With a simple phone app you can donate your idle phone time to science; and if researchers decide to use this data in a paper, you’ll also be credited as an author.

This is an artist's conception showing cosmic rays hitting the Earth. When they reach the Earth's atmosphere, the rays trigger showers of particles called air showers. In this illustration, the air showers are the branching, broom-tail portion of the rays. Simon Swordy, U. Chicago, NASA.

This is an artist’s conception showing cosmic rays hitting the Earth. When they reach the Earth’s atmosphere, the rays trigger showers of particles called air showers. In this illustration, the air showers are the branching, broom-tail portion of the rays. Simon Swordy, U. Chicago, NASA.

The app is called Cosmic Rays Found in Smartphones, or CRAYFIS – and all you have to do is download it, it takes care of the rest. What it does is use your phone or tablet’s camera to detect some of the super-rare particles that shower down on the Earth when a high-energy cosmic ray hits the atmosphere. The app collects the data and then sends it back to physicists at the University of California’s Irvine and Davis campuses for analysis. It works somehow like a screensaver – when your device is plugged in to a power source and the screen is shut down, the app begins data-taking. No active participation is required on the part of the user after the initial download and installation. Pretty neat.

It’s not the first app of this kind – there have been several other apps which use your smartphone’s idle time to gather scientific data (for example SETI@home, which has been running for more than 10 years – on computers in the beginning). You can send your data publicly or anonymously – however you shall desire. But if you submit it publicly, there’s a potential perk: if your phone records interesting data which the scientists decide to include in one of their studies, they will name you as one of the authors.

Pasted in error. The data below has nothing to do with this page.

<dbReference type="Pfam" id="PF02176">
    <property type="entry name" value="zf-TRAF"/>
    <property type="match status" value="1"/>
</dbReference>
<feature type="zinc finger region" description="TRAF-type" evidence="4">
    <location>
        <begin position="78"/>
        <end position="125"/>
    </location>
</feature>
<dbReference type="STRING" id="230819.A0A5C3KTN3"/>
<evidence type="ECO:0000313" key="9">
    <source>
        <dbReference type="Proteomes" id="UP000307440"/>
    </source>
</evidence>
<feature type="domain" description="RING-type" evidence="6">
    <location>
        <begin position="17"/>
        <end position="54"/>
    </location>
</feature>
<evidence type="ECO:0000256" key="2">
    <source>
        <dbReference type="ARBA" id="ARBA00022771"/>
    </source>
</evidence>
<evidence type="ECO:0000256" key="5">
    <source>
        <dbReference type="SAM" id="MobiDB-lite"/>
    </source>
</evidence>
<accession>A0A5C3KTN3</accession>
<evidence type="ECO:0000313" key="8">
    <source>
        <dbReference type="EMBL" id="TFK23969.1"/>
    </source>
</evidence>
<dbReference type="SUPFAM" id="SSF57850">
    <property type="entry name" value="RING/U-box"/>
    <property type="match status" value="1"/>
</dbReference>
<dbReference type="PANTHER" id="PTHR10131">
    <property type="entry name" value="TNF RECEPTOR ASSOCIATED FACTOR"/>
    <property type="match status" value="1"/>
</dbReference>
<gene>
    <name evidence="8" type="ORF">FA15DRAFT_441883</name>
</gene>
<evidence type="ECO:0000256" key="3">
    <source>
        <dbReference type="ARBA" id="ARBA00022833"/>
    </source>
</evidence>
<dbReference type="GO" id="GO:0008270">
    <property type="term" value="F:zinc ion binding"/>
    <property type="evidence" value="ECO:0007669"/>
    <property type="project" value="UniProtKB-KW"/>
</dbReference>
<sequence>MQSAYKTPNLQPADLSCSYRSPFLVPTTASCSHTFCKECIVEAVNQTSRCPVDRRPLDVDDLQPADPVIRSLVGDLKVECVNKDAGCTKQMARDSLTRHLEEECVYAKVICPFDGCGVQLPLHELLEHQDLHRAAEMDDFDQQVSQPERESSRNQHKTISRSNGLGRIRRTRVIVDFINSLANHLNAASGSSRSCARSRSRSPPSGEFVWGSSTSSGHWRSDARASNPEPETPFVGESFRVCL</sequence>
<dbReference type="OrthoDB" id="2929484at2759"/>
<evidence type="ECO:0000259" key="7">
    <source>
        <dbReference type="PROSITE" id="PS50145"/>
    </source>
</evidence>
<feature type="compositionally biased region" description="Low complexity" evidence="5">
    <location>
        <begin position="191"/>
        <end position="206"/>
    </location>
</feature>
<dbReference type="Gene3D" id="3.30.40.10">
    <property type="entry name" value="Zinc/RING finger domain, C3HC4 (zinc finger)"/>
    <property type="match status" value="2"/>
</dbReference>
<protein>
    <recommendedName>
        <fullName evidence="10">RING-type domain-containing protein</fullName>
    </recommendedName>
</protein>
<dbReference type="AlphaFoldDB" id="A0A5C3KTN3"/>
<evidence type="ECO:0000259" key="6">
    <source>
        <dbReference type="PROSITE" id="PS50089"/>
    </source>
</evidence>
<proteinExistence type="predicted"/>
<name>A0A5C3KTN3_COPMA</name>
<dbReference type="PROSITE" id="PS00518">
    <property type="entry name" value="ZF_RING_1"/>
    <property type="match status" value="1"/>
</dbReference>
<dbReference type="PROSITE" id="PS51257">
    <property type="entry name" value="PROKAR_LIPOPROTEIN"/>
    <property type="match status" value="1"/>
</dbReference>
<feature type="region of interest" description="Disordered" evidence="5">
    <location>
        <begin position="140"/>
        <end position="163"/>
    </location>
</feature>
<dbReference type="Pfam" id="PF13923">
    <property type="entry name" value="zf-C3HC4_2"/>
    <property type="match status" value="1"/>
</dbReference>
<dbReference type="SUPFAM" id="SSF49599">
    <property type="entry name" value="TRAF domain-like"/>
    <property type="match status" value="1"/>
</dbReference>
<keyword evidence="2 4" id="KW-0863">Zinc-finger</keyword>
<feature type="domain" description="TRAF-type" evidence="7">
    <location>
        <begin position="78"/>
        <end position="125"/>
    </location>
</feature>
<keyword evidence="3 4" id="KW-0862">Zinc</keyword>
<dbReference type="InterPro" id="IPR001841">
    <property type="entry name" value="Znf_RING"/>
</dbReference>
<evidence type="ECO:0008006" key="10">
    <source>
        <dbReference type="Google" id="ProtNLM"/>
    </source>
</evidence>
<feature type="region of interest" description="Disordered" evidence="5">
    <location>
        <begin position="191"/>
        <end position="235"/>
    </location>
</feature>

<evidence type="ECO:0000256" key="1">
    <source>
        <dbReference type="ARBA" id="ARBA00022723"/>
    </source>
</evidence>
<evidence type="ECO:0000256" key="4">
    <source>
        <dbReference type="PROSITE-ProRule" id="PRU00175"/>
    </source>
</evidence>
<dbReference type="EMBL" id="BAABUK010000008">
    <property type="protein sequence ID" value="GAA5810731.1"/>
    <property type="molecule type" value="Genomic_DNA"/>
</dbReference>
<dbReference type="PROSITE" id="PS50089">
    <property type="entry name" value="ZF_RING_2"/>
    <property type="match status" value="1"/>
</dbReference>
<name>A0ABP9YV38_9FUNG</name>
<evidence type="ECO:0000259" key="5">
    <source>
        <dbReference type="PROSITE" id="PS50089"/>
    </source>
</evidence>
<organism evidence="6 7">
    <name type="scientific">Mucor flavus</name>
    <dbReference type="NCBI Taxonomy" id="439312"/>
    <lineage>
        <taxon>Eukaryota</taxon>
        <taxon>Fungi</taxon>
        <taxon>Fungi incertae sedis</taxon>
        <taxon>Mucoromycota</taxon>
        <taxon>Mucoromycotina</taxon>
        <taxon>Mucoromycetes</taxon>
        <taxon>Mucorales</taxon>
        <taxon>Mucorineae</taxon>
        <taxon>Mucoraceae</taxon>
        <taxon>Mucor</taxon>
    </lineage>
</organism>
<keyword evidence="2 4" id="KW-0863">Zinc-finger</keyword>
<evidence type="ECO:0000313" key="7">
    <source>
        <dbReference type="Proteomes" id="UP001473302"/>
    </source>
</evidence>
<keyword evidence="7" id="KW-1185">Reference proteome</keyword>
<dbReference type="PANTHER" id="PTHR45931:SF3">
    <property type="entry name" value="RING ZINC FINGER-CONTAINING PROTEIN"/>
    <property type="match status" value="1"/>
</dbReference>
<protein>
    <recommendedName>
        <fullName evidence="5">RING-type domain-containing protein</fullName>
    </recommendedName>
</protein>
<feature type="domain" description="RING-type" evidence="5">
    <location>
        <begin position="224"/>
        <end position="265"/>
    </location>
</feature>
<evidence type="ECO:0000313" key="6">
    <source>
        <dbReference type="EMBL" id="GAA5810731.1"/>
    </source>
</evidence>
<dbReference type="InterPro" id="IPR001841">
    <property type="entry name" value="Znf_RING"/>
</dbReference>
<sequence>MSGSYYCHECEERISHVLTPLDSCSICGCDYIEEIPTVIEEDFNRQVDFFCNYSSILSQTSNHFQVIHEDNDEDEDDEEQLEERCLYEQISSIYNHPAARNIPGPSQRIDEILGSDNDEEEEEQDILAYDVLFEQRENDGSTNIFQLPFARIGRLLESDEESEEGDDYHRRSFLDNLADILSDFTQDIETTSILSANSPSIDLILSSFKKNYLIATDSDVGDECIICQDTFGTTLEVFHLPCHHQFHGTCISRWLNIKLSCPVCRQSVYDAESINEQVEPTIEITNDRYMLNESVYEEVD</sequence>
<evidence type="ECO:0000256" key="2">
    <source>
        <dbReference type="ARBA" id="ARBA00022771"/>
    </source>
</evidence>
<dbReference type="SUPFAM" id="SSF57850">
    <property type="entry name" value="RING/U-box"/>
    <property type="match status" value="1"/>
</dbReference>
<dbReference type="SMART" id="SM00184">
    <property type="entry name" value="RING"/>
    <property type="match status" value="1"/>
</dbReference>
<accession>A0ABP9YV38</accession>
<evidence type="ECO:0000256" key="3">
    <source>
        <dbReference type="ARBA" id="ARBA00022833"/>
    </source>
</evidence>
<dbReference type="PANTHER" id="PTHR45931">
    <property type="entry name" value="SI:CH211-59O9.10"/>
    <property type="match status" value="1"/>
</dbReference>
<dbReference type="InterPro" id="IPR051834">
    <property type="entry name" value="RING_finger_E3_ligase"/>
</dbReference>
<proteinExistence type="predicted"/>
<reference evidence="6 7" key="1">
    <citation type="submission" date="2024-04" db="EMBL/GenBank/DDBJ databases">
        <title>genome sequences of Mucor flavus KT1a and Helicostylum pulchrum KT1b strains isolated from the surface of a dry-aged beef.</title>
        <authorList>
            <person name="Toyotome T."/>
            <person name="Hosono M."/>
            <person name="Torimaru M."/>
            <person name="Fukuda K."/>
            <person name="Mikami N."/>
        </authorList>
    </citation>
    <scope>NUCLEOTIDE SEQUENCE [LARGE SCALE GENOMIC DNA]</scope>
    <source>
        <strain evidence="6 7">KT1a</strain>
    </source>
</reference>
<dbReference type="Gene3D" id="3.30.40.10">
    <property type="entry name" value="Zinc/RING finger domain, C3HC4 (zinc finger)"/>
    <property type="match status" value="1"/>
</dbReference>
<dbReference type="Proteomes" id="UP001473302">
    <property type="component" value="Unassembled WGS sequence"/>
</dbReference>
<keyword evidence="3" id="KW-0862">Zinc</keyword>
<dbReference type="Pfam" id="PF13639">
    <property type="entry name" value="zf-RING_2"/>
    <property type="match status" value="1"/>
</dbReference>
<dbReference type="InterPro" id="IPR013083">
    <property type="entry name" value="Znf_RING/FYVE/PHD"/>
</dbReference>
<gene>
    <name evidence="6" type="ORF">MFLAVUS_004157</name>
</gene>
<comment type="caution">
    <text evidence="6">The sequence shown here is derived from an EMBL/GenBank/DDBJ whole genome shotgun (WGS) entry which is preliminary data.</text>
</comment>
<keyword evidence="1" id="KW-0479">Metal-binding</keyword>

“Modern smartphones contain high-resolution cameras with digital sensors which are sensitive to the particles in a cosmic ray shower. They know where they are (GPS) and can upload their data (wi-fi). Most importantly, there are 1.5 billion active smartphones spread across the planet. Essentially, this detector has already been deployed; all that is missing is the app to collect the data”, the authors write on their website.

The thing is, cosmic rays hit the Earth all the time, but researchers still don’t know that much about the highest-energy rays. Where do they come form, how do they occur, and what information do they yield? All these are unknown questions which you can help answer – without doing anything; and if you get lucky, you just might get credited in a high level peer reviewed scientific paper. So what are you waiting for – download the app and do some science!

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